Wheel wells, u/c legs, wheels and flight control recesses

 

Shades shown above are HEX approximations.
First digit of FS spec indicates type of finish:
1 = Gloss
2 = Semi-Gloss
3 = Matt



From July 2002 onwards, seventeen P-3Cs were given a major systems upgrade after which they became known as the AP-3C (A = Australia). The prototype (A9-760) was converted in the United States between October 1997 and July 2002. (A9-754 was earlier written-off and A9-663 was not converted). One noticeable feature of this update was the elimination of the ALQ-78 ESM (Electronic Support Measures) pod which had been mounted on a pylon under the wing inboard of the #2 engine. The final conversion was completed in December 2004. Probably by this time, all Orions had been repainted in the overall grey scheme.

While the removal of external markings achieved the goal of making all the Orions look the same, it wasn't much help to ground crews who needed to tell one aeroplane from another when there were multiple Orions on the apron. Clearly it would not do to load an aeroplane with depth charges when the mission required droppable life rafts and vice versa! Accordingly, the Orions were identified on the ground in several ways:

Serial numbers were presented in grey or black on the white inner face of the nose landing gear doors. Photographs suggest that the 10 Squadron aircraft (700 series serials) showed the last two digits of the serial number while 11 Squadron aircraft (600 series serials) showed the last three. Ultimately however, both squadrons showed all three digits. Because the inside of the door has a contoured surface, these numbers are sometimes difficult to read (and probably even more difficult to apply!). As another means of identification, the last three digits of the serial number were presented in black on a dayglo orange "Remove Before Flight" sleeve which was placed over the port nose landing gear door while the aircraft was on the ground..

 

 

From this distance the barely visible orange sleeve on the NLG door is the only means of identifying A9-664. This picture shows to advantage the semi-gloss satin finish.

 

 

This image of A9-664 shows the two locations on the NLG doors.

 


This image of A9-659 shows the location of the last three digits of the serial number inside the NLG doors. In this case the numbers appear to be in black.

 

For the benefit of personnel boarding the aircraft, the full serial was presented aft of the main cabin door in very small dark grey characters, mostly in a horizontal format but in some instances the serial was presented vertically.

 


This image of A9-664 shows the location of the serial number aft of the cabin door.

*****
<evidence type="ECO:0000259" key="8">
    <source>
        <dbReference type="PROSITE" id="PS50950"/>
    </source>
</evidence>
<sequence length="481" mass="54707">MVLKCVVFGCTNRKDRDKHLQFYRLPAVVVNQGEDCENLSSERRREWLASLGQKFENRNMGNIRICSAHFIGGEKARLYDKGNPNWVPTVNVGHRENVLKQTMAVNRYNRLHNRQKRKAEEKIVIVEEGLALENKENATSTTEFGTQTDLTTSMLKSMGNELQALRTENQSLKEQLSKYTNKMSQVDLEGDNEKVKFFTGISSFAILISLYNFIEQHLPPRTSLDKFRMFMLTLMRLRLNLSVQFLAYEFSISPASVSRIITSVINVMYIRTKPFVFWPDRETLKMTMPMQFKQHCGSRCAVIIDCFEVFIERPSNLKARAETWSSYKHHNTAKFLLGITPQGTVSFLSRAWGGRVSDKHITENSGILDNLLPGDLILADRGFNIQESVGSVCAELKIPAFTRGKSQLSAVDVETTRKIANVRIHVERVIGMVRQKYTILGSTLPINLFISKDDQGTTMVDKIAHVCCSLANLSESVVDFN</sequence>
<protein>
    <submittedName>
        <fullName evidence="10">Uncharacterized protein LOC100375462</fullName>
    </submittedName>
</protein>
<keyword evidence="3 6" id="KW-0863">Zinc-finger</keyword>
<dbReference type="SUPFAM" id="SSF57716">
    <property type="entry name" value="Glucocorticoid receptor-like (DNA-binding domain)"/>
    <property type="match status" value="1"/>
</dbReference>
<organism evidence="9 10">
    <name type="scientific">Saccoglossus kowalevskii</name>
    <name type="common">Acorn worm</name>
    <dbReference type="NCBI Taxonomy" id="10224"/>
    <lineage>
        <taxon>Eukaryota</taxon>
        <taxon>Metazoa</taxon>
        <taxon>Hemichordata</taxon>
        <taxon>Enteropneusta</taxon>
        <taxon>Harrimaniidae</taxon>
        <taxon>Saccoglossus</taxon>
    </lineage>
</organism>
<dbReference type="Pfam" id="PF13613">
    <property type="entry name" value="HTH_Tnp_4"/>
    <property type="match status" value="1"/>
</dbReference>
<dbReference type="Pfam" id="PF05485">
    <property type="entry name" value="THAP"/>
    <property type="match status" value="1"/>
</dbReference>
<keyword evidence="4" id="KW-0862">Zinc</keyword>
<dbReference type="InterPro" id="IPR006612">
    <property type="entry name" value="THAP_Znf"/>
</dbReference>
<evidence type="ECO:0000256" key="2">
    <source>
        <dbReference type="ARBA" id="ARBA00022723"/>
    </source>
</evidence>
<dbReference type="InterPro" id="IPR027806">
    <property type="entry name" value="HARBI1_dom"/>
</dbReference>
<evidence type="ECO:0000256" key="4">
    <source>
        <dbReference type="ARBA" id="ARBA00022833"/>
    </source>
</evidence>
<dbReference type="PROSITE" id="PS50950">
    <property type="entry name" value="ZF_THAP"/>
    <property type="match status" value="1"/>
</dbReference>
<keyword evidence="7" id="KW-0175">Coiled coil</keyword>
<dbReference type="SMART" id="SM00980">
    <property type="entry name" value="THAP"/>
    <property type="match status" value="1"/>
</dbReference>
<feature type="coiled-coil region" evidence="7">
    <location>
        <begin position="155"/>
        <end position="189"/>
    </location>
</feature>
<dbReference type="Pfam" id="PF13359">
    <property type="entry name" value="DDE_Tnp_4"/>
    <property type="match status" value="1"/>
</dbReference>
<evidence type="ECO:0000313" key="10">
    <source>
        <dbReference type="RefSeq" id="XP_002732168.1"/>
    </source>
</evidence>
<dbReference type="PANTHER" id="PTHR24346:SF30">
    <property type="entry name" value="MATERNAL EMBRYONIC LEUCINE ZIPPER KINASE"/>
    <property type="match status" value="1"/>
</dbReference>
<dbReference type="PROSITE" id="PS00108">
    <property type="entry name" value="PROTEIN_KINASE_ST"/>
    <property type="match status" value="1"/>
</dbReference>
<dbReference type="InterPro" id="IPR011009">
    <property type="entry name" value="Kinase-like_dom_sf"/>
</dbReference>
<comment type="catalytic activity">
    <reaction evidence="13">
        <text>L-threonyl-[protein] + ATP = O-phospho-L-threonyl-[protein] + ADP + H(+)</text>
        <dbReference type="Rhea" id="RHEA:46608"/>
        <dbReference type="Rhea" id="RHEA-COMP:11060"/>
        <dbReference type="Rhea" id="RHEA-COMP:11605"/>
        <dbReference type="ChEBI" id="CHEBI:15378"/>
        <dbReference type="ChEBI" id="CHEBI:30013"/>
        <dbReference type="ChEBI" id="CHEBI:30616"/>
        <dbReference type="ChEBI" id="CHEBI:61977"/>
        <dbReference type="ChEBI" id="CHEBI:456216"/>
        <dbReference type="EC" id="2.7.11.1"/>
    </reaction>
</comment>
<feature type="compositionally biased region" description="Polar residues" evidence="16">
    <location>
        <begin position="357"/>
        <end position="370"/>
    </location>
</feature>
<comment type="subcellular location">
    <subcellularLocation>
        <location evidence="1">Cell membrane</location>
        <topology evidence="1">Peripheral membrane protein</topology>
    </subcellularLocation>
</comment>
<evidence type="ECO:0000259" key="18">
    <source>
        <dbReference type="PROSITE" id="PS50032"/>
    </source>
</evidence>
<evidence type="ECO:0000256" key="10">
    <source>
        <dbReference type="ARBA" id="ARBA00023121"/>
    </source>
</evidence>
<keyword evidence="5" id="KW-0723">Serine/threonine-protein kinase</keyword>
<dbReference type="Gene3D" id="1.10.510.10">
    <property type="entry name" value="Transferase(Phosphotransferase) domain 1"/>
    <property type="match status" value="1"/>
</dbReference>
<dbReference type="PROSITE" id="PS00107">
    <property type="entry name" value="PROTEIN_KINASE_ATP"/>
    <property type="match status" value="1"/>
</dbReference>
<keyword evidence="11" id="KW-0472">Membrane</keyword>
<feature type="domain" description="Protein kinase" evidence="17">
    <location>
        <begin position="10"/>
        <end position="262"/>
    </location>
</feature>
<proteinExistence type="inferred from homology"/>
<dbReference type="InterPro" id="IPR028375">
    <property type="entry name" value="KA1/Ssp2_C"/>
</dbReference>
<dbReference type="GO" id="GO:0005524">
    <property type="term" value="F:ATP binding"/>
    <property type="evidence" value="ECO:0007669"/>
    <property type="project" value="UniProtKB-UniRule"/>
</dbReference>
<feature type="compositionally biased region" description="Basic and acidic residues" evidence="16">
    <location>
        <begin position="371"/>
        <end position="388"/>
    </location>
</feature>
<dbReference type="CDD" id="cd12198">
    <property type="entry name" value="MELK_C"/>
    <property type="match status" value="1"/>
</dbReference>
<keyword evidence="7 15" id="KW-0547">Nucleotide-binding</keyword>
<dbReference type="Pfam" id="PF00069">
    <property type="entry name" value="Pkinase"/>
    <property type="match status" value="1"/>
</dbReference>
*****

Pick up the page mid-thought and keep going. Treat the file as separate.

This image of A9-661 shows the vertical presentation of the serial number aft of the cabin door.

 

Undoubtedly the serial number would have been displayed in numerous locations inside the aircraft but one known location is a placard on the captain's instrument panel. Curiously, these placards displayed the serial number with a leading zero e.g. A09-757 as seen in the following image. These placards also carried the aircraft's SELCAL code (i.e. Selective Calling - a means of calling an individual aircraft).

 


This image shows the instrument panel placard on A9-757.

 

 

The low visibility 10 Sqn chimera on the tail of A9-756.

 

 

 
Having gone to all this trouble to de-identify the Orions, it complicated matters for crews who wished to observe the time honoured tradition of naming their aircraft. This was particularly so when Orions were deployed to the Middle East Area of Operations in 2003. Evidently the crews were allowed some latitude as colourful nose art began to appear on the Orions. Perhaps it had been agreed that this was permissible in theatre but still there were bizarre methods of maintaining the subterfuge while giving aeroplanes individual names. Several of the Orions were given female names (e.g. Hollie, Brooke, Nicky etc) although it is not known if there was an underlying theme or if the names were chosen randomly. Certainly the crews took it very seriously as the aeroplanes were formally Christened by the Task Group Padre! For these naming ceremonies, the aircraft carried their individual names on a removable sleeve or banner which was placed on one of the nose landing gear doors. It is not known if the aircraft were permanently branded although the photograph above indicates that the instrument panel of A9-757 was marked with the name Tina.